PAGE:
Despite half-semester presentations being over, this week was somehow just as busy as last week. This was largely because not only did we select and start work on two new prototypes, but we also needed to prepare for ETC Playtest day on Saturday. That meant revisiting our project goals to make sure we’re all still on the same page (and still matching up with our client), figuring out what we wanted to learn from the playtest (our first with grade-school students), planning the playtest, testing the plan, and reworking the plan until we had something that worked. All in all, it was a very productive week, even if it was unexpectedly busy.
At the beginning of the week we selected the last two prototypes we’ll be developing out of our pool of viable ideas. They are the Color Cube and the Clothing Shop. Additionally, we made a couple of minor tweaks to the Buggy Factory and Flying Flags prototypes to get them ready for playtesting with students.
In the clothing shop prototype, guests will be able to create clothing for mannequins by sending various combinations of designs, fabric, color, and patterns to neighboring shops. Each shop can take only specific types of items and will send a specific type of item back. This prototype is intended to be an illustration of parameter passing that will make the concept of sending information or objects between pieces of code more concrete. We’re hoping that it will be particularly useful as an example to refer back to during a lesson or while working on a problem, with items the correspond specifically and accurately with elements of parameter passing.
This prototype is still in the design phase, with the intention of having a basic playable version early next week. We are spending the extra time to create a thoughtful design that is grounded in the relevant concept and in our goals for it.
The Color Cube prototype is an illustration of a binary search in which the guest, standing in the middle of a three-dimensional color gradient, will attempt to find a particular color by dividing the cube in two and selecting the half they think contains their target color. This prototype has the added challenge of using an abstract metaphor to explain an abstract concept, which is tricky but also exciting to work on.
So far, Luna has finished the initialization of the cube itself and the wave function, meaning the prototype is starting to take shape. We’re all excited to see how it comes out!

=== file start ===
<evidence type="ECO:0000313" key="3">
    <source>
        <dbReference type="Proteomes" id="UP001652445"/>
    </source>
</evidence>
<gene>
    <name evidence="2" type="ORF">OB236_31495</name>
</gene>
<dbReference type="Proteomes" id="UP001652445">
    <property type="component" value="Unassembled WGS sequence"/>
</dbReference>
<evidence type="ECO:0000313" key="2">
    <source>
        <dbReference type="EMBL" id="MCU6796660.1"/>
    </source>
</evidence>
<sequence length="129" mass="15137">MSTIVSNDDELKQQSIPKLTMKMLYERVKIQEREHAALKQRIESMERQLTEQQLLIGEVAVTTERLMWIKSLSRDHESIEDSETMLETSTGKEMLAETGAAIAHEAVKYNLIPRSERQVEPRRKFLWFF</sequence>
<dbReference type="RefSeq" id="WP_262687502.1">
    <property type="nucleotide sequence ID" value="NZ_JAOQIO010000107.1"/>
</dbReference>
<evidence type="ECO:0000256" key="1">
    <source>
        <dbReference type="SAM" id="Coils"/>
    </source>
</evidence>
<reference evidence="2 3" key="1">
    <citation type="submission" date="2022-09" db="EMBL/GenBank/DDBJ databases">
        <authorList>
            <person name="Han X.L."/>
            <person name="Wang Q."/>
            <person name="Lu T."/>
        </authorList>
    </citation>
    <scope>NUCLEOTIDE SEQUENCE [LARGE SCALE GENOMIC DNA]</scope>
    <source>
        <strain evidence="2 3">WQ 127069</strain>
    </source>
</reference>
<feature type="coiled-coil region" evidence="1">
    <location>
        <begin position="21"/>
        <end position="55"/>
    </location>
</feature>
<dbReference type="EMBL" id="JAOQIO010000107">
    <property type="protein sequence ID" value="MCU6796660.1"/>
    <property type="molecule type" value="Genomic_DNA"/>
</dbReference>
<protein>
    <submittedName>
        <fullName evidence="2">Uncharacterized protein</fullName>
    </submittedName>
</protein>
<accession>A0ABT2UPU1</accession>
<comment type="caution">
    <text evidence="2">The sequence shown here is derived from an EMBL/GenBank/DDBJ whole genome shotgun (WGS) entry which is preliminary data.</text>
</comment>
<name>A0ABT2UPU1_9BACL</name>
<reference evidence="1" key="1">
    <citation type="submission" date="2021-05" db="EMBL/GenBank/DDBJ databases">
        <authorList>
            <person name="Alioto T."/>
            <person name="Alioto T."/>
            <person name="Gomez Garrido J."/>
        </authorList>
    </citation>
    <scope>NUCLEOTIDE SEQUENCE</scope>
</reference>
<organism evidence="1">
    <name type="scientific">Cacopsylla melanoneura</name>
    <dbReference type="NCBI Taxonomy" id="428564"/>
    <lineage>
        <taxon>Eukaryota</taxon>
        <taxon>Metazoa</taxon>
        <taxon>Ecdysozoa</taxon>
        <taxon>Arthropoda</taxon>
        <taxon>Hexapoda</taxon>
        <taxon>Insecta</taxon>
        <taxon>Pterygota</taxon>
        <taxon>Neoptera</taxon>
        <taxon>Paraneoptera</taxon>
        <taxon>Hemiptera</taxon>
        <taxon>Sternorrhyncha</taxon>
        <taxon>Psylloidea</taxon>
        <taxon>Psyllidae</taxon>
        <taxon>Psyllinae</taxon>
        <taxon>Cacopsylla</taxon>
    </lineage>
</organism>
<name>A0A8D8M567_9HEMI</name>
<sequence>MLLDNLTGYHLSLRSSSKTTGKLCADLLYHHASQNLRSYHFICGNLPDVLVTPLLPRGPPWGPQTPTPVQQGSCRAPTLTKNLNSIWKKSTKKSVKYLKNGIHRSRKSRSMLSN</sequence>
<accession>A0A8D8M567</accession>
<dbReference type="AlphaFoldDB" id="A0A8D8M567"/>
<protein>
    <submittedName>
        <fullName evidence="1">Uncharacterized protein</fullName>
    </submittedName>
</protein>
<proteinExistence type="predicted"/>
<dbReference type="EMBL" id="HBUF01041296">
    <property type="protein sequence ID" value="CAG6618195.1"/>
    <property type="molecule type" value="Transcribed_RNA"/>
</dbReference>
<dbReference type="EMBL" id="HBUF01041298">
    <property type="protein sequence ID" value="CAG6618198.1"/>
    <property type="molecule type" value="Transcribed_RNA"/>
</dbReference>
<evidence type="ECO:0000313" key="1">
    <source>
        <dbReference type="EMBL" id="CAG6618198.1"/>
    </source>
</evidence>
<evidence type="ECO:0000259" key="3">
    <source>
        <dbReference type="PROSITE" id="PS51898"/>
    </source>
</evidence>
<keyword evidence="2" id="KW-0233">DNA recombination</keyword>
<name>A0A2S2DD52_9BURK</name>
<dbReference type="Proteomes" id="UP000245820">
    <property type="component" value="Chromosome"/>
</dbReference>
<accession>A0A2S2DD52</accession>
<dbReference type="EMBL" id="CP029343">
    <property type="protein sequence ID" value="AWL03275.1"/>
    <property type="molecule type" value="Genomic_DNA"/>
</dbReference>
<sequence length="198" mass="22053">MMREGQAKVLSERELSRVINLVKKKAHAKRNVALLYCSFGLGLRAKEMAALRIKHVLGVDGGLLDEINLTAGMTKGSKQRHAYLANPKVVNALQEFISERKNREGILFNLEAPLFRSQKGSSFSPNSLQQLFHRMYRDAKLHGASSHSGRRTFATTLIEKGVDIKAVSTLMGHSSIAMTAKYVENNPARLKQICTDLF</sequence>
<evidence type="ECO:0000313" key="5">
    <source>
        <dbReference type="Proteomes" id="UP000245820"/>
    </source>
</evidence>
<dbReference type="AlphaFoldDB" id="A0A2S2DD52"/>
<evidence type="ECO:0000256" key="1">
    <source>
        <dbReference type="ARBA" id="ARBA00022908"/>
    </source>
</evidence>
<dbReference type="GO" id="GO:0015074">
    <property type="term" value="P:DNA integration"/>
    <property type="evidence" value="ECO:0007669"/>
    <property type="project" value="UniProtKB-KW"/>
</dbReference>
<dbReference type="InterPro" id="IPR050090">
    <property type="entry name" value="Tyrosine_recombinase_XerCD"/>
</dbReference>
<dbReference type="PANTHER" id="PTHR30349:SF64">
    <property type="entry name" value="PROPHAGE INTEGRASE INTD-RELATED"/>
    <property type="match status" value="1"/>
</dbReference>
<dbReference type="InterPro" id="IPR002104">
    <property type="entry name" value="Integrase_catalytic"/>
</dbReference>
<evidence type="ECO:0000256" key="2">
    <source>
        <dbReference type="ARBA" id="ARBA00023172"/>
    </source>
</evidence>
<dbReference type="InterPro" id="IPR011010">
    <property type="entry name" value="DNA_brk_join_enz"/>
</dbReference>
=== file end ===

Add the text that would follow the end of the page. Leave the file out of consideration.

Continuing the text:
On Saturday, the ETC hosted a large group of students of varying ages for a building-wide playtest day where all of the projects could show what we have so far to non-ETC students for feedback. For us, this meant showing our first prototypes to about 25 12-18 year-olds over the course of about five hours. It took us a few tries to get the procedure right, but ultimately, since we had primarily groups of two playtesters, we settled on running each prototype in parallel so both guests could play at the same time and have plenty of time to get their bearings and experiment with the prototypes. We demonstrated one prototype each round, switching off between groups, rather than trying to rush through all of them in the 20 minutes we had with each set of playtesters. We’re still going through the results for more detailed analysis, but we’ve already learned a couple of interesting things:
- These prototypes seem to work best for the high-school aged students. Younger students got how to work the prototypes, but tended not to notice patterns in what they were doing.
- Students need to be able to experiment and play around with the prototypes to really get anything valuable out of them. Simply walking them through the basic interaction and then moving on is not enough. They need time to figure things out for themselves.
Next week we’ll be continuing to develop and iterate on our current prototypes, as well as showing them to more local computer science and technology teachers.